The idea is to continue to make the feeds available to the public at no cost. We do have a subscription site that, ten years ago, was set up to provide exclusive access to our live video. However, times are changing and we now have far more cameras than ever before. We feel it is best to provide the feeds to anyone who wishes to watch at no cost what so ever. We will still offer our subscription service but it will focus much more on forecast analysis and private live video discussions with our clients. There are other unique features as well but the days of keeping our live video during field missions behind a paywall are over.

As such, anyone, including the media, may use our live feeds as much as they want. The feeds can be shared, embedded on your site, put on social media, what ever you want, it’s all good. This will get the public more involved than ever before. From the moment we leave the driveway for a field mission to the moment it’s all over, our audience can be immersed in the event like no other time before. You will go along with us as we set up each camera. If it is a substantial hurricane storm surge threat, you will be able to watch as the water rises on our markers. Imagine being able to see, in real time, just how high the water is. You won’t have to imagine – it will happen right on your screen.

In addition, you will, for the first time, hear a hurricane like never before. We can place these cams practically anywhere, giving you a front row seat to one of the most dangerous weather events on the planet. You will feel as if you’re there yet you’ll be safe in your home. Better yet, if you evacuated the region where we deployed these cams, you can see precisely why you made the right choice. All you have to do is tune in. We will provide a totally immersive experience that will show you the power of a hurricane (and other severe weather events) like you’ve never seen or heard before. And it won’t cost anything.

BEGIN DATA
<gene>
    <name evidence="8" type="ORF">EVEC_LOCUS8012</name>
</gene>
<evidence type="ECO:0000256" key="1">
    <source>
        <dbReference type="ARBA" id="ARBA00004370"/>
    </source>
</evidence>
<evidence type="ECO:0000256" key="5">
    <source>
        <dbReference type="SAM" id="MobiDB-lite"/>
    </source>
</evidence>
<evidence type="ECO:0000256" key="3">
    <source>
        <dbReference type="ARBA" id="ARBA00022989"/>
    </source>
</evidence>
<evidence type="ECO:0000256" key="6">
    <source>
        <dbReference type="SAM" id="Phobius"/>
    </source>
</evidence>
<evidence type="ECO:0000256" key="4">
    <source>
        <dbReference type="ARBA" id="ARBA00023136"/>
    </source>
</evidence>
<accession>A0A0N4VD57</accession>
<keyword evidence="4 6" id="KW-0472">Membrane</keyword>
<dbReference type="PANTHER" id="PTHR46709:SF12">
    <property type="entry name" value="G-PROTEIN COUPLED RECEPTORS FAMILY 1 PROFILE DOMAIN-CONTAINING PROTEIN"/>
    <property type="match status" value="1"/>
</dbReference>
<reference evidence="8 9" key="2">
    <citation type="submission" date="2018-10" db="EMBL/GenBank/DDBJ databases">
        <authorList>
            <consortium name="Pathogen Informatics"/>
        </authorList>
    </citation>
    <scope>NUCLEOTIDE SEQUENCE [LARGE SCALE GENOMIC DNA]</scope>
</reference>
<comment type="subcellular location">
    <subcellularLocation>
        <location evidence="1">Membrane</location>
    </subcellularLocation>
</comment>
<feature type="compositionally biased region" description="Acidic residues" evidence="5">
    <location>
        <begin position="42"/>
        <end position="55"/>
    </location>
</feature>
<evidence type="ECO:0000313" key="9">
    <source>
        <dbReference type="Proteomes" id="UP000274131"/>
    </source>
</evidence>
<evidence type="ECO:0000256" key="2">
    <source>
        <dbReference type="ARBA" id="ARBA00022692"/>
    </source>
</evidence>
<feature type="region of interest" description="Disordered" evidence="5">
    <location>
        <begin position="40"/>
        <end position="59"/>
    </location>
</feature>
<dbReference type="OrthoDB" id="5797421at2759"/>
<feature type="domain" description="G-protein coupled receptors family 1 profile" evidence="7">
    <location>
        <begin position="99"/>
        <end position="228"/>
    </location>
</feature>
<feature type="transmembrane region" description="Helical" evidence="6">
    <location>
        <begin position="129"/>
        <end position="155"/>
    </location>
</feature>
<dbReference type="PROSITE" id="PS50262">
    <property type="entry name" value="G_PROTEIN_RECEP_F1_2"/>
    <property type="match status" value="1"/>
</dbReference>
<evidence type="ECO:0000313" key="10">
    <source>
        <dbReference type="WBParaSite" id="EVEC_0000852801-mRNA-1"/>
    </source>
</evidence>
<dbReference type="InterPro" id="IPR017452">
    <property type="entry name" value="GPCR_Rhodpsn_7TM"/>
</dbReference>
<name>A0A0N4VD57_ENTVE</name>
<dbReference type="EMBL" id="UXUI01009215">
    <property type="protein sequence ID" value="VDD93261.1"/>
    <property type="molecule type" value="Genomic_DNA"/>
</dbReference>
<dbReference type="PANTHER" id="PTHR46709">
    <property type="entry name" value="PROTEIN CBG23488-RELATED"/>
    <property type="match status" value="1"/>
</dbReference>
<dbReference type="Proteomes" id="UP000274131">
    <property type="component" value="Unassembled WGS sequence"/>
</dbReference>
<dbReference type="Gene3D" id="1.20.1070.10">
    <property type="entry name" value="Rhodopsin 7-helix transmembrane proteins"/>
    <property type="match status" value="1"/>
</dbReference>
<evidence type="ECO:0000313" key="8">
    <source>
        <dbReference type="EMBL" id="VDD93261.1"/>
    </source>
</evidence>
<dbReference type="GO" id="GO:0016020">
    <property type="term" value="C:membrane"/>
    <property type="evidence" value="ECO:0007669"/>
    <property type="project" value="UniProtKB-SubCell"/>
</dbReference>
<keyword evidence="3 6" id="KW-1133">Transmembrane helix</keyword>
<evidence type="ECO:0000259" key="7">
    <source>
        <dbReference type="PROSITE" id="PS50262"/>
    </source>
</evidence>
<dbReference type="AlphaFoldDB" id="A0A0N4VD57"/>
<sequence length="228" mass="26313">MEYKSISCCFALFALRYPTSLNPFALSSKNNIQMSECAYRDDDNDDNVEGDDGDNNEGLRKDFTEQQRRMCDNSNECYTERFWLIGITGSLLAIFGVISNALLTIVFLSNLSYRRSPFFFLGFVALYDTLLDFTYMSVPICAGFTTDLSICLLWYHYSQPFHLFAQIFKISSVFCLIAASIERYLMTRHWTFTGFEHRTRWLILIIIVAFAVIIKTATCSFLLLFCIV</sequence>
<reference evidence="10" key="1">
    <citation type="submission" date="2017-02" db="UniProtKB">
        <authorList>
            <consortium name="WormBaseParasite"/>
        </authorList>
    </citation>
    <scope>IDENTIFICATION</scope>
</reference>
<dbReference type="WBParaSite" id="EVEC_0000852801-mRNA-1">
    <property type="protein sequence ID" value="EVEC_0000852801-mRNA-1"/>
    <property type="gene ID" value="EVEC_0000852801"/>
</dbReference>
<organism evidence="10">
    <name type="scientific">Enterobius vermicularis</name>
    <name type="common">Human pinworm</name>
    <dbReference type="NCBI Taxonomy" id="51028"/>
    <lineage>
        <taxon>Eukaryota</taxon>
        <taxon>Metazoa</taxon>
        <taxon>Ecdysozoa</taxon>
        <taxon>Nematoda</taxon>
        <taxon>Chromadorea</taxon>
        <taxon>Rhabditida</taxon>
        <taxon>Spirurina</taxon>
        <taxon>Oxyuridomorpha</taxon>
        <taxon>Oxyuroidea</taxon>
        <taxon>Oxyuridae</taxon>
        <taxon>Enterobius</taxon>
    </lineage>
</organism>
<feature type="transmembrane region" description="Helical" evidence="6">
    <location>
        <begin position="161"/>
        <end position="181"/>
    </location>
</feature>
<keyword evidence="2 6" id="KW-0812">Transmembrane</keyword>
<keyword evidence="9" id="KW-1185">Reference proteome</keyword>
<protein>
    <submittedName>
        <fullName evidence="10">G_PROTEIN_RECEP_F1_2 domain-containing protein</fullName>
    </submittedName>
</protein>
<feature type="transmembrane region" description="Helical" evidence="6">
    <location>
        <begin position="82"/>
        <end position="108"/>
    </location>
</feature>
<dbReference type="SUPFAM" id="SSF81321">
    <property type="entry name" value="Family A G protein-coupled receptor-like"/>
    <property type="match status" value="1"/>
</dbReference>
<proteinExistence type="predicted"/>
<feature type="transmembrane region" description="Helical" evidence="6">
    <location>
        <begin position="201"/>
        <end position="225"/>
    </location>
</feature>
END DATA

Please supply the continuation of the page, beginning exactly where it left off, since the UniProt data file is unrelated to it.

The benefit to emergency management and law enforcement officials is huge. Social media can be a great tool to make sure local officials have access to the live cams with ease. Jeff Lindner knows the potential of this as do other public officials that we have worked with or come to know over the last decade. Now it will be easier than ever before to gain access and know precisely what is going on via our live feeds. It’s a win-win for all, no doubt about it.

As for the science? So much information is captured via video, especially from a fixed camera location. Time lapse will continue to be an extremely valuable tool as we deploy in future events. For the scientists and forecasters at the National Hurricane Center and local WFOs, real time video as well as archival clips will go a long way in public awareness campaigns. All using technology and not putting anyone in harm’s way to capture the video.

It’s taken a decade to get here but here we are – on the brink of something so innovative and useful for those who like to watch the weather when it turns against us. We have our own network of unmanned cameras, coupled with weather data gathering capabilities that will enable us to bring you what will ultimately be the best hurricane coverage you have ever seen. All because we don’t sit around twiddling our thumbs when there are no hurricanes impacting the USA. You, our audience, will be the beneficiaries of those efforts. I guarantee that you have never seen anything like what we will unleash the next time a hurricane, especially a major hurricane, crosses the coast of the United States. It’s only a matter of time.

In the off-season, we will have winter storm coverage and blog posts. As for next hurricane season and what I think might happen? Well, if history is a guide, then the fall of the current El Nino in to possible La Nina conditions by next summer could mean we have a very busy season. Either way, like we do when there are NO hurricanes, it is always best to prepare for when there ARE hurricanes.

We are ready. Make sure you are too.

M. Sudduth 10:45 AM Dec 1

Beware the hurricane trolls

The official NHC 5-day graphical Tropical Weather Outlook

The official NHC 5-day graphical Tropical Weather Outlook

As we get in to August, especially late August, the tropics begin to spring to life as conditions become more favorable across the Atlantic Basin.